In heat 2, Centrowitz controlled things from the front like he did in Rio. After an opening 60.48 first 400, things slowed down a great deal (2:05.28) but the pack was content to run orderly behind him as things picked up a little bit on lap 3 (3:04.72) before Centro closed in 38.24.

Behind Centro and Hocker, Nike Bowerman’s Josh Thompson, Brooks Beast Henry Wynne, and adidas’ Sam Prakel also closed very well (38-second final 300s) to make the final with the other three auto Q spots in heat 2. Perhaps the most notable of those is Thompson, who finished 3rd at USAs in 2019 but hasn’t looked great this year, finishing only 11th in a 1500 at the Portland Track Festival a month ago. Wynne and Prakel have been in good form all year and are seeking their first US teams.

Quick Takes by Rojo: Coming into the meet, we thought on paper this looked like a battle between 4 guys for 3 spots and it still looks like that

If you didn’t watch the races and just looked at the results, you may be thinking, “Wow only .22 separated first and sixth in heat #1, a ton of guys are going to be in it for the team.”

Don’t go down that route. Engels and Nuguse were in control. I know they didn’t win by much but it certainly looked like they could have if they needed too. And then in heat #2, Centrowitz and Hocker did separate from everyone else.

Actually, the way I see it, I really feel strongly that Centrowitz and Hocker will make the team. Centrowitz is the reigning Olympic champion and has looked supreme this year and Hocker was right with him. Perhaps the top guys in heat 1 are in the same form, but we don’t know that as Hocker beat Nuguse at NCAAs.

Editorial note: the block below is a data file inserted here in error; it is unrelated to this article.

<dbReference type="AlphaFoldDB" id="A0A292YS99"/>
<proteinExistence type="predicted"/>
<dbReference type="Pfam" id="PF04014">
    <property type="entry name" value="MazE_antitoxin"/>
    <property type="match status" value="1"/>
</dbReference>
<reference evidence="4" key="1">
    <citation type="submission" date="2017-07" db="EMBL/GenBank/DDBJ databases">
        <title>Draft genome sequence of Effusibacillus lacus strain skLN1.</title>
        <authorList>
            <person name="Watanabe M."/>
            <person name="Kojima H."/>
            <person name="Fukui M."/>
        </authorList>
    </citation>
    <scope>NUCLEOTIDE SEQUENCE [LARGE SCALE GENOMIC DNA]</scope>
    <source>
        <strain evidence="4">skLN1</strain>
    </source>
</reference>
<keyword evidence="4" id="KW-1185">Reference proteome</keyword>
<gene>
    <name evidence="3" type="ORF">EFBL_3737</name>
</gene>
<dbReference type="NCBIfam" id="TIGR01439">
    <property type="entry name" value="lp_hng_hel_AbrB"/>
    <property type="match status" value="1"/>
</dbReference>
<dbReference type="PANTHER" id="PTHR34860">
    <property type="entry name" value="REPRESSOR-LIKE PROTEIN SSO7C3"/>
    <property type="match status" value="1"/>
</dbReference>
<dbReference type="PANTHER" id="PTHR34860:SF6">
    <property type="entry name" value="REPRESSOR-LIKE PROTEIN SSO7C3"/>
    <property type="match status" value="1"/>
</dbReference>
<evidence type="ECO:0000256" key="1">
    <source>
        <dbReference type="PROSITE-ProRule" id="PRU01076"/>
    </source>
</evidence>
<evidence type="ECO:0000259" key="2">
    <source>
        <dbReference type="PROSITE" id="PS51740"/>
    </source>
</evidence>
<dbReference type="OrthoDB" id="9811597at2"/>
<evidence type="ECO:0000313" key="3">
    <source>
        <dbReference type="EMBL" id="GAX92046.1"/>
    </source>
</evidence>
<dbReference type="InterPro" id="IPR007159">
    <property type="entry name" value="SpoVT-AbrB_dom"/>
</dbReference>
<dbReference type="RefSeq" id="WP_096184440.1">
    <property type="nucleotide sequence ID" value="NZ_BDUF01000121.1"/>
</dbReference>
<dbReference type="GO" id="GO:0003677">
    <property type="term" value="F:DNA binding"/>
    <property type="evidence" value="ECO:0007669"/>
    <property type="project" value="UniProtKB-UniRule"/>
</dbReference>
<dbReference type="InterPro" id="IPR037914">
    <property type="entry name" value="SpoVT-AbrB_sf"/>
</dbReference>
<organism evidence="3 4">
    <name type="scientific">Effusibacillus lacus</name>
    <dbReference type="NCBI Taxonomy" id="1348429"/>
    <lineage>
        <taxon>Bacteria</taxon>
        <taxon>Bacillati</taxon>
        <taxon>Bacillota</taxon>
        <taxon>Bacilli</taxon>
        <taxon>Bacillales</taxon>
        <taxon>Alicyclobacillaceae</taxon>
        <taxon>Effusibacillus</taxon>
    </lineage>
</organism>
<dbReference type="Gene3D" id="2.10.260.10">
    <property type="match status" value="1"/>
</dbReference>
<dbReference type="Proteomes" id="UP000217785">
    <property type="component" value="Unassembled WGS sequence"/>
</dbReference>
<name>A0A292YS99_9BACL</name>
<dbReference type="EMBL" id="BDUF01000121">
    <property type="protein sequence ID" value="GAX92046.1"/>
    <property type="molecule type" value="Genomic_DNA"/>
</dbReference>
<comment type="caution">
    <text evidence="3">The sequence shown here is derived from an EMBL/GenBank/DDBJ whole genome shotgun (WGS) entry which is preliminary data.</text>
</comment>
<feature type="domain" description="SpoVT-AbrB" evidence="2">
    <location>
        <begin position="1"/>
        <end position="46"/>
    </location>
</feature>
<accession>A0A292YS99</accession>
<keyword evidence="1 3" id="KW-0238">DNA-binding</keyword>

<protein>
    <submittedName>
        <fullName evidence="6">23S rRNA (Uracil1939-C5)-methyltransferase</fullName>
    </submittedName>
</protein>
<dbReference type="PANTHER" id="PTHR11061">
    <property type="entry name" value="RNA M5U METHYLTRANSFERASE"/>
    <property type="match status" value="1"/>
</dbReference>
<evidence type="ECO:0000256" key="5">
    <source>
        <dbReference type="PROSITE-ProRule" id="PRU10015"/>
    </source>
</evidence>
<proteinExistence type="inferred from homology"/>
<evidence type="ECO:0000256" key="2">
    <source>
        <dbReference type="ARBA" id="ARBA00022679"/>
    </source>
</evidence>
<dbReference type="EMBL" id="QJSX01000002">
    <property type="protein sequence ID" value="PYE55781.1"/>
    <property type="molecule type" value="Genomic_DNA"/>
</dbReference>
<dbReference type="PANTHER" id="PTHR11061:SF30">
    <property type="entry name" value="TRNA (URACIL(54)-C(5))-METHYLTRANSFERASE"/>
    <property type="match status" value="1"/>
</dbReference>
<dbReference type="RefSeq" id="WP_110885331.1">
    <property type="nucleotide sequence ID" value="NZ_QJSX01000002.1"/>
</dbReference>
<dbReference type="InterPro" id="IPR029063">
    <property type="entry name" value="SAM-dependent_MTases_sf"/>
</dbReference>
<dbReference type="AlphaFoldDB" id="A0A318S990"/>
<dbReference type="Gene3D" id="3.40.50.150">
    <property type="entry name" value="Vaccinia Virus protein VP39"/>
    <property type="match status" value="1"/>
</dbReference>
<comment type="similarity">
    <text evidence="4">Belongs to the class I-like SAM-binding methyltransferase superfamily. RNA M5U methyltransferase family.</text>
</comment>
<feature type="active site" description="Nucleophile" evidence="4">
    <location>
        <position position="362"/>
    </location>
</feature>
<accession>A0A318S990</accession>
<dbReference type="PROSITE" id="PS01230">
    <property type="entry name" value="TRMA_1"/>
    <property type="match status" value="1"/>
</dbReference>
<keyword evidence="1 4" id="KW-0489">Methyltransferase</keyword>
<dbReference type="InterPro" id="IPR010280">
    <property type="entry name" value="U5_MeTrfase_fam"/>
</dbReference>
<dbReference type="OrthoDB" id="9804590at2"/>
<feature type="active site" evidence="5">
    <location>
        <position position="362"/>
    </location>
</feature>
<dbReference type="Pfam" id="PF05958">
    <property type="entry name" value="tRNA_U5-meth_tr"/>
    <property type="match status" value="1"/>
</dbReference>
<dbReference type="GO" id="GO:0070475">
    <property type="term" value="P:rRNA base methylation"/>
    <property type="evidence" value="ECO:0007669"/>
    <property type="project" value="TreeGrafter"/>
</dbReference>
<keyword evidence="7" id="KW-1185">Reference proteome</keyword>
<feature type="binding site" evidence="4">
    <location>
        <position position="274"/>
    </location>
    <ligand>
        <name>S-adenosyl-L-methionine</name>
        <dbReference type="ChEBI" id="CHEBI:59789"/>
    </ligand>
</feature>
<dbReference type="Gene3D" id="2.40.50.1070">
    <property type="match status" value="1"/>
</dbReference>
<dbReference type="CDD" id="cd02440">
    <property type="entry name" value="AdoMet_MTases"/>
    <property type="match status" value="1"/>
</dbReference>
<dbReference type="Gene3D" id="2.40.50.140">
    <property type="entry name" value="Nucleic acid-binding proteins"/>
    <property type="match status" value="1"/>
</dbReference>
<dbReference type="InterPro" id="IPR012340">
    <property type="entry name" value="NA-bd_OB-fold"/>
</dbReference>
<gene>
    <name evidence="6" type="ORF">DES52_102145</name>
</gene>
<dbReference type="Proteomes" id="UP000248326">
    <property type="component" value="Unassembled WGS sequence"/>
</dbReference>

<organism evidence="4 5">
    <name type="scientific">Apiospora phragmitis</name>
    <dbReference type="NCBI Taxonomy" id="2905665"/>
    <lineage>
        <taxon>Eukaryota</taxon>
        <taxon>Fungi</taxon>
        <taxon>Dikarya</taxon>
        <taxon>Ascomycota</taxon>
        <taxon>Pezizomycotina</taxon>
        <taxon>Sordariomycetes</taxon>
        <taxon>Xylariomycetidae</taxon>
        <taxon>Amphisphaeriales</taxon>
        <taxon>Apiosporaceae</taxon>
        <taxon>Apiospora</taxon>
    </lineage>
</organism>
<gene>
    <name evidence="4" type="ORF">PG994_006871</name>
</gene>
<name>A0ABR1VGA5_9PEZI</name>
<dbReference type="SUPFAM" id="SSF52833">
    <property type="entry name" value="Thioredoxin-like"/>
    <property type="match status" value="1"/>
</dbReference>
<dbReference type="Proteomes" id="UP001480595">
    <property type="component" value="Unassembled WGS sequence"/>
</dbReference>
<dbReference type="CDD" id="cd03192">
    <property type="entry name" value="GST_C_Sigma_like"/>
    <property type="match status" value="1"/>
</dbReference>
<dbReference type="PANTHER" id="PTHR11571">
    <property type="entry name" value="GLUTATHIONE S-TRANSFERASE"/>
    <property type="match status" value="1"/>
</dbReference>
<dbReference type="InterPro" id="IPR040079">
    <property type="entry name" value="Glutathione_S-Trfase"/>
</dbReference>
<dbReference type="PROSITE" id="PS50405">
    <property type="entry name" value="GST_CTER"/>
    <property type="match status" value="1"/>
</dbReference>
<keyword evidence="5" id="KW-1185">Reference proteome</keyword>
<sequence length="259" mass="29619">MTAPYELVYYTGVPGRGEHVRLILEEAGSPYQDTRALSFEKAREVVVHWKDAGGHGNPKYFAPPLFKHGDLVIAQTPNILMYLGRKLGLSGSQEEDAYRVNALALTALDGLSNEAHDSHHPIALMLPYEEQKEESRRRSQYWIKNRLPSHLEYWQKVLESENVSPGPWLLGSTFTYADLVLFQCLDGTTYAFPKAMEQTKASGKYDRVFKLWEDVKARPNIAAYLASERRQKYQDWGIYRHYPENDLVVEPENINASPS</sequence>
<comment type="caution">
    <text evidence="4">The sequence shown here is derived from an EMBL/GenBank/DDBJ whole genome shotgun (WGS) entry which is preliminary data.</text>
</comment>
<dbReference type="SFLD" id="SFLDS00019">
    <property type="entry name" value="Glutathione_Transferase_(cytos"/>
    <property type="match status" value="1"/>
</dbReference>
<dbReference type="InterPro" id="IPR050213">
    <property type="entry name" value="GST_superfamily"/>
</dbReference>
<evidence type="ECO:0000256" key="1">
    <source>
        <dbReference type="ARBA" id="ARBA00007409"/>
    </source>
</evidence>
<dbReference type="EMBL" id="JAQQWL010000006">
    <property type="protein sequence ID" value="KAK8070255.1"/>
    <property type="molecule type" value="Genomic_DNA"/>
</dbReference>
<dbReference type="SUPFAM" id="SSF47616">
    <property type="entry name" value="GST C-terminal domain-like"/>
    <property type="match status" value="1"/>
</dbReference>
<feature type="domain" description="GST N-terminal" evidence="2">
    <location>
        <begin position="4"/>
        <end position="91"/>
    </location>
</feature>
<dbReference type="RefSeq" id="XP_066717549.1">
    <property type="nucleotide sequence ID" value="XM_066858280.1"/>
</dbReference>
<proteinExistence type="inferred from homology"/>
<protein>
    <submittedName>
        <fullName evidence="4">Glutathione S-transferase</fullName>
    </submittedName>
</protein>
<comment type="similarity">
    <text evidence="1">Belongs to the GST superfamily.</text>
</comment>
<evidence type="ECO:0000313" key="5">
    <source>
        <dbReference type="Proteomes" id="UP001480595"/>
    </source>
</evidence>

Quick Take: Will someone without the standard take out the final?

The question we have is who will lead the final. Nuguse led NCAAs but hasn’t led at all here. I don’t think he wants to lead. He’s not running to win. He’s going to run for third. Under normal circumstances, it wouldn’t surprise me if Centro and Hocker try to control things from the front at a modest pace.

But there are a number of guys in the final without the standard and without a world ranking high enough to get into the Olympics – Colby Alexander, David Ribich, Waleed Suliman, and Eric Avila. Will one of them or perhaps a group of them agree to go for a fast one?